Carol A. Hand
This morning I was still thinking about the observations voiced by a gifted photographer from Greece who shared his parting observations about blogging, his farewell to his many followers and to the blogosphere. A year ago, I would never have imagined myself understanding what a blog was, let alone participating in one. As I understand his words, blogging from his perspective keeps people from living life in the real world, giving them the illusion they are tackling the injustices they write about rather than taking the on-the-ground actions necessary.
I know I have watched my own obsession with blogging intensify during this winter. Yet I need to be honest about the importance of context. I have never lived through a winter like this one. The two feet of snow that came early in December, covered by a layer of freezing rain, ushered in a polar vortex that is only now beginning to lift in mid-February. My car was literally frozen shut for three weeks by temperatures that never rose above zero degrees Fahrenheit. Windchills of 30 to 40 below zero made being outside a “nose and finger-numbing” reality in just a few minutes. I don’t have a tv, so the internet and blogging became my connections to the larger world.
Photo: Duluth – February 17, 2014
My occasional trips to the store for necessities have never made me feel as though I was part of my new community. Although I try to live in the moment and connect with others in these public spaces, few respond to smiles or comments intended to create some kind of human-to-human connection. Being introverted, more because of life experiences than by nature, the only spheres for interpersonal connections for me have been work, school, and sometimes neighborhoods. Now that I am semi-retired, these options are limited.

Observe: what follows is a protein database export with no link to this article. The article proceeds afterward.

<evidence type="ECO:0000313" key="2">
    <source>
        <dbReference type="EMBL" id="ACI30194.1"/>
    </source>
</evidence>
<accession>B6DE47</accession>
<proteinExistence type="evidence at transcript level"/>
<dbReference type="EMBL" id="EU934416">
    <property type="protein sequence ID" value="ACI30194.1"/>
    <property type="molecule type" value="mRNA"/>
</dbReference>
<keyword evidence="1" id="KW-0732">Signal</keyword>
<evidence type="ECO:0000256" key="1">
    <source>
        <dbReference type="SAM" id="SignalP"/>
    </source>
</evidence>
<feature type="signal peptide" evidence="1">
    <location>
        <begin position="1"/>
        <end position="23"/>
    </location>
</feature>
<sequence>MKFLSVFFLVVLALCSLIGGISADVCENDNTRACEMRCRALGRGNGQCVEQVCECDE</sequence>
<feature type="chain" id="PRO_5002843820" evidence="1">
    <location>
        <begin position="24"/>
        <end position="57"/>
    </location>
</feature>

The retiring blogger’s reflections have reminded me of how I have lived in other isolating times. When living in insular environments, I found whatever media I could to remind me of larger world contexts, photographs of people from around the world during colonial and post-colonial times, books and poetry from many different historical eras, nations and cultures, and foreign films and television shows. Blogging has been a more accessible way to connect. I am fortunate to have a computer and internet connection that are unattainable luxuries for others in the U.S. and the world. Yet I also realize that blogging has been more than merely learning about events around the world from many diverse perspectives. It has also been about building connections with others who share similar values.
This winter, blogging has exposed me to a community of creative critical thinkers who have challenged me to learn and grow. I am humbled by the contributions of other bloggers – the beauty of artistic gifts and eloquent descriptions of crucial actions to counter hegemony in nations, communities, prisons, and classrooms. It inspires me to use the opportunities I do have as a part-time adjunct to connect students with global information from bloggers who share creative ways of thinking about resistance to hegemony and actions that are being taken to build a kinder more inclusive world. I am grateful for those bloggers who have reached out to make me feel included in this community. From the still snowy north-country, I wish to say miigwetch (Ojibwe thank you) to the inspiring people in the blogging community who have opened up new vistas and a sense of comradeship for me during a winter that might otherwise have been unbearable.
Photo: Pinto, my recently rescued companion – February 17, 2014
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